At one point Gore Verbinski's next film project The Lone Ranger was in danger of not happening. Disney stalled the production when the budget for the film ballooned over $260 million dollars. Producer Jerry Bruckheimer got the film back into production by lowing the budget to $215 million dollars, which I think is still way to much money for a film like The Lone Ranger, it's a western... I honestly don't see why they need to spend more than $100 million dollars for a western like this, that might even be too much money.
THR did an interview with Bruckheimer in which he talks about the film, and how he brought the budget down by $45 million. Read what he had to say about the movie production below and tell us what you think.
How did negotiations get to the point where Disney shut down the movie?
We had a script that we kept working on. It was evolving. You start looking at locations, you look at the menu and say: "I like all these desserts. I want 'em all." And you hit a number and they say, "We can't afford that." Then you start cutting it back. Disney wanted to stop the spending unless they felt the budget corresponded to the number that the boss [Iger] wanted. They had set a deadline [Aug. 12] for us to submit a budget, and we didn't hit their number. They said, "Can you hit it?" We didn't have enough time to really vet the budget, and we said we couldn't hit it right away. And they said, "We have to stop the bleeding." We understood what they were doing, but we wanted to keep working.
Were you shocked that they shut it down?
It's always a shock when they actually do it. But I was still very confident that we could get the picture made. It took us about four to six weeks to figure out how to make the movie more economically.
How did you do it?
We redid the production plan. We originally laid it out to avoid winter. Every single location we had, there was winter -- 30s at night, 50s during the day, best-case scenario. We were jumping around. California, New Mexico, Arizona, Utah. If we had a big crowd scene and then the next day we were shooting just Tonto and the Lone Ranger, we still had the crew "on" because you have them weekly. So we bunched the sequences that were big together, and for the smaller scenes [we] laid off the extras, the effects people, the makeup people. It costs an enormous amount with 150 extras on the set. It's not the extras, it's the people that support the extras. You're still carrying all the wardrobe, makeup and hair people. We bunched together scenes with Tonto and the Lone Ranger, so we had a much smaller crew. We saved about $10 million just by doing that.
Then we looked for the best break in tax incentives. We found that Louisiana gave us a better tax incentive than New Mexico -- that was another $8 million. We're still shooting in New Mexico, and we might [also] go to Louisiana. We're asking New Mexico to come closer to the Louisiana incentive.
We dropped our California location not because they didn't offer a tax break but because it was another production office that we had to open. Every time you have a new location, you have to use crew time setting it up for you. There are a lot of expenses.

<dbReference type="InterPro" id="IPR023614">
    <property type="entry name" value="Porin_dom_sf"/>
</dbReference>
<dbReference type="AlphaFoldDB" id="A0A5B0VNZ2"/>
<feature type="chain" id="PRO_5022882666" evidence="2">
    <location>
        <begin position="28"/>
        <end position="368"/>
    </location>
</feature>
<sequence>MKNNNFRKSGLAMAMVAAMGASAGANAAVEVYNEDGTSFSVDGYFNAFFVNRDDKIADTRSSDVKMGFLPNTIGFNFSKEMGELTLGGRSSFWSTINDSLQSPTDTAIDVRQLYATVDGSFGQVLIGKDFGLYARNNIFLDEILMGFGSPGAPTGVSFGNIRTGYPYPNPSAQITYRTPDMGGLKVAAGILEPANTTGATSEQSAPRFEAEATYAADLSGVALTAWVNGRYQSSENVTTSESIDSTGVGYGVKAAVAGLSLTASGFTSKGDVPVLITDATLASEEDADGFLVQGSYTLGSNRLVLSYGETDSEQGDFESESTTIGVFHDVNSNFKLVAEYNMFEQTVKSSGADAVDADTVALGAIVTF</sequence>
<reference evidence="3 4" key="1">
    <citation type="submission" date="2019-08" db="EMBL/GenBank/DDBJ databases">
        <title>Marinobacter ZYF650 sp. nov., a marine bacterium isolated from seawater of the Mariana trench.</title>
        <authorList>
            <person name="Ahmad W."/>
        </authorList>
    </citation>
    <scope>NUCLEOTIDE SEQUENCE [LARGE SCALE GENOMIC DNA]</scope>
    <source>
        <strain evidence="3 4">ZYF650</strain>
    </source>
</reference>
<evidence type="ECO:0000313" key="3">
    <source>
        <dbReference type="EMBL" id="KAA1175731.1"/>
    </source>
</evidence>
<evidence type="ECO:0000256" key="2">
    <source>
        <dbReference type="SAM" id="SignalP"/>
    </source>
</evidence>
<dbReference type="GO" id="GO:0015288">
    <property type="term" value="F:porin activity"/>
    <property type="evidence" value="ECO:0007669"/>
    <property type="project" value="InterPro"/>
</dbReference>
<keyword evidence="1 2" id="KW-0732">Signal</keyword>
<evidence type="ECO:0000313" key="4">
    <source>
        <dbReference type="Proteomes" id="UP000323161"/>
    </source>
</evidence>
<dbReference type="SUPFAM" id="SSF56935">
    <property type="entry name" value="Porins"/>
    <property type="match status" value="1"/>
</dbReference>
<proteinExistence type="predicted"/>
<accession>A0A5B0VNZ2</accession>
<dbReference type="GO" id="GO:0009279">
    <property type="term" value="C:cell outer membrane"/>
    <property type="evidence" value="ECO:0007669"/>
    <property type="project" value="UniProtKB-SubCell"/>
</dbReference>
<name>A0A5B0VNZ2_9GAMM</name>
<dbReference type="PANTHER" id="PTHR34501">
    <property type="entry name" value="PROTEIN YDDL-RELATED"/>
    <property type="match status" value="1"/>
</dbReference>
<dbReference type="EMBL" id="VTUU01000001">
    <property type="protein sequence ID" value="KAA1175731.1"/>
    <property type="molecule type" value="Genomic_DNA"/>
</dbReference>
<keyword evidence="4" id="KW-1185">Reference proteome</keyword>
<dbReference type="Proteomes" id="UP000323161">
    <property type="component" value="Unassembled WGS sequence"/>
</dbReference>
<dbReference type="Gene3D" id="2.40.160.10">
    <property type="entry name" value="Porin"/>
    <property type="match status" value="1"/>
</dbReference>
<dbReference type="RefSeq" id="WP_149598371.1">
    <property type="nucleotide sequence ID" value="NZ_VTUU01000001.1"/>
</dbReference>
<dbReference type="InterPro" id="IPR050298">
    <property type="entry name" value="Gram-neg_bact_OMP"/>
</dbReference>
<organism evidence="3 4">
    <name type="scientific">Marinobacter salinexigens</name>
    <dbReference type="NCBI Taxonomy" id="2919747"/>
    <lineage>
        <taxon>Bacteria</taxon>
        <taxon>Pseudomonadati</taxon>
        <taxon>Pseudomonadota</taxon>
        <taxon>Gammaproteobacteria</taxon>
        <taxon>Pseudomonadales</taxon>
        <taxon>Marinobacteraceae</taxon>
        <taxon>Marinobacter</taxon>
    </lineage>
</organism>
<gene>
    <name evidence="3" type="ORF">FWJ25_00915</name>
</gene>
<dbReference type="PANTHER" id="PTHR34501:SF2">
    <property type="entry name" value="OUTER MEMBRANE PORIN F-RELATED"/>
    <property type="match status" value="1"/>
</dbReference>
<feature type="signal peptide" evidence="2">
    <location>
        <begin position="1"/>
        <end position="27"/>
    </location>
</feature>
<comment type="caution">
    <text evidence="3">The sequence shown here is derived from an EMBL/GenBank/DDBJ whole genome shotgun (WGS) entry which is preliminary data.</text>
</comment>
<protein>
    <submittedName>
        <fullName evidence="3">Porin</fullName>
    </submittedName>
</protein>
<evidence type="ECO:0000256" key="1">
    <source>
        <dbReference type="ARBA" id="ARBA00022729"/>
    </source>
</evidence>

And there were deferments on fees?
Disney held back fees, and I put up some of my development money. I've done that before. [Director] Gore [Verbinski] and myself and Johnny and some vendors and creative people agreed to deferments. They will get paid at a certain point that Disney negotiated with them, as I will. It's a "favored nation" deal, so we all get paid at the same point when Disney recoups. That took a month or more. Then [on Oct. 13] we could finally start spending again. Some below-the-line people gave us reductions.
Disney would have much preferred us cutting stuff out of the script. But the competition is fierce. You can't compete with The Hobbit, you can't compete with Transformers if you do that. The audience will stay home.
Did you have to lose sequences from the script? There was talk that some train sequences were cut back.
We cut a sequence involving a coyote attack -- supernatural coyotes -- and a small animated segment. The train [scenes] are intact. We trimmed it a little bit. Gore made some sacrifices creatively, but nothing that would hurt the film. We had to work it out. The studio set a number, and it was always our responsibility to get to the number.
What if the picture still goes over budget?
We are all sharing the burden on overages, including Disney.
Because you missed your original start date, how do you feel about Disney moving the release from December 2012 to May 31, 2013?
It's a better date. Before, we were up against The Hobbit and World War Z. Now we're a week after Fast and Furious and a couple weeks before Superman. The competition is not as bad. There are a lot of movies jammed in at Christmas. In the summer, you have a longer run. You're cut off after the first of the year on a Christmas release.
Was this your most difficult negotiation ever?
It's been very hard. It's just the times. It's tough out there. The studios lost a real source of revenue in DVDs. It's much tougher, much harder. The studios are making fewer movies. In the past, there's always been something else [to make up lost revenue] that's jumped in there. There will be something, but it hasn't happened yet.
But I've had so many movies shut down. The first Pirates was shut down. Pearl Harbor was stopped. So was Armageddon. For me, this is normal. This is: "Get real. Let's get the budget where we can make it."
How important is this movie to Verbinski?
Bruckheimer: He's certainly motivated to bring the picture in on budget.
Where are you with Pirates 5?
We're in the outline phase. We will lay out a story. We have a script, but we decided we could do better.
How are things going with Disney overall?
I'm there until 2014 or 2015. I'm happy with them, and I think they're happy with me.
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